- Have the next player roll
- Add points from that roll to player two’s total score
- Each player should go again two more times
- Check each player’s total score to see who has the most points
- Declare Winner
|Game 1||Turn 1||Turn 2||Turn 3||Total|
Circle the Winner!
Gather the class together and have each student complete the Real-Life Algorithms: Dice Race - Assessment. Once the students have completed the worksheet, have students share out their algorithms to the class. Open a discussion on the difference between an algorithm from a human's point of view and a computer's point of view.
Wrap Up (15 min)
Flash Chat: What did we learn?
- How many of you were able to follow your classmates' algorithms to play the Dice Race Game?
- What's the difference between an algorithm and a program?
- An algorithm is the thinking behind what needs to happen, while the program is the actual instruction set that makes it happen.
- An algorithm has to be translated into a program before a computer can run it.
- Did the exercise leave anything out?
- What would you have added to make the algorithm even better?
- What if the algorithm had been only one step: "Play Dice Race"?
- Would it have been easier or harder?
- What if it were forty steps?
- What was your favorite part about that activity?
Having students write about what they learned, why it’s useful, and how they feel about it can help solidify any knowledge they obtained today and build a review sheet for them to look to in the future.
- What was today's lesson about
- How do you feel about today's lesson?
- What is an algorithm?
- What are some algorithms you use in your daily life?
Use these activities to enhance student learning. They can be used as outside of class activities or other enrichment.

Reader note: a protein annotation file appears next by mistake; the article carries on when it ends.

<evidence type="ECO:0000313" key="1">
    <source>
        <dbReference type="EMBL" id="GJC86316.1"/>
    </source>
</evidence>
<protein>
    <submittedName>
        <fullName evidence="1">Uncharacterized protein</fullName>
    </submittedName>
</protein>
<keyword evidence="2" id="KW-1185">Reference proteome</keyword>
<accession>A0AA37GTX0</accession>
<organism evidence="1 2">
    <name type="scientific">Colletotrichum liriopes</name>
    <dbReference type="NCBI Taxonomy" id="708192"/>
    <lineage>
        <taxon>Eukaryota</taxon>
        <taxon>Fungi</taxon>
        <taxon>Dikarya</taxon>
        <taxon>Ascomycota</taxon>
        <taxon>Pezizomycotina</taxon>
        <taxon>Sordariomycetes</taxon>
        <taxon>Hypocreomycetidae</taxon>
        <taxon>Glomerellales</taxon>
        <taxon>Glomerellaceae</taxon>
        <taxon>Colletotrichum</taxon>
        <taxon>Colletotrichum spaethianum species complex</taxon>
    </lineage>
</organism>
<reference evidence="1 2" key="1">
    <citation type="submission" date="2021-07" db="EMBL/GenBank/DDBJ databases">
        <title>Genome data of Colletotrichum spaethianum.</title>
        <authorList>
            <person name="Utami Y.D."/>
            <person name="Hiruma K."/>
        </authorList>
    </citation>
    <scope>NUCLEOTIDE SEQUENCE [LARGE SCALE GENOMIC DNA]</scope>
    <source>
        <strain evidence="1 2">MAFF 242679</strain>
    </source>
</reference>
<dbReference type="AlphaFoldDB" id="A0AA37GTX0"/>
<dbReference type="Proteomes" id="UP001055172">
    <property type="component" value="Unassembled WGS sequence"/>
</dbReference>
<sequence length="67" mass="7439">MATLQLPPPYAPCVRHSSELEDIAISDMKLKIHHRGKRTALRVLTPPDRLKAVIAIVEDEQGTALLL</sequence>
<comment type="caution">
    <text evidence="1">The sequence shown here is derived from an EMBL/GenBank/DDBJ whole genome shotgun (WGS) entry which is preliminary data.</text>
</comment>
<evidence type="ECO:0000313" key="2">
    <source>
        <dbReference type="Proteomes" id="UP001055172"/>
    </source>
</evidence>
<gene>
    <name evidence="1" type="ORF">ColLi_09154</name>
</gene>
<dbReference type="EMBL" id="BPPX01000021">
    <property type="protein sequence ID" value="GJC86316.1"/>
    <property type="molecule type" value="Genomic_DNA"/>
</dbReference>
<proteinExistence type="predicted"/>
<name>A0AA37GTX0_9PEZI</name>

- Break the class up into teams.
- Have each team come up with several steps that they can think of to complete a task.
- Gather teams back together into one big group and have one team share their steps, without letting anyone know what the activity was that they had chosen.
- Allow the rest of the class to try to guess what activity the algorithm is for.
Common Core English Language Arts Standards
L - Language
- 4.L.6 - Acquire and use accurately grade-appropriate general academic and domain-specific words and phrases, including those that signal precise actions, emotions, or states of being (e.g., quizzed, whined, stammered) and that are basic to a particular topic (e.g
SL - Speaking & Listening
- 4.SL.1 - Engage effectively in a range of collaborative discussions (one-on-one, in groups, and teacher-led) with diverse partners on grade 4 topics and texts, building on others’ ideas and expressing their own clearly.
Common Core Math Standards
MP - Math Practices
- MP.2 - Reason abstractly and quantitatively
- MP.4 - Model with mathematics
- MP.6 - Attend to precision
- MP.7 - Look for and make use of structure
- MP.8 - Look for and express regularity in repeated reasoning
NBT - Number And Operations In Base Ten
- 4.NBT.4 - Fluently add and subtract multi-digit whole numbers using the standard algorithm.
CSTA K-12 Computer Science Standards
AP - Algorithms & Programming
- 1B-AP-11 - Decompose (break down) problems into smaller, manageable subproblems to facilitate the program development process.
Next Generation Science Standards
ETS - Engineering in the Sciences
ETS1 - Engineering Design
- 3-5-ETS1-1 - Define a simple design problem reflecting a need or a want that includes specified criteria for success and constraints on materials, time, or cost.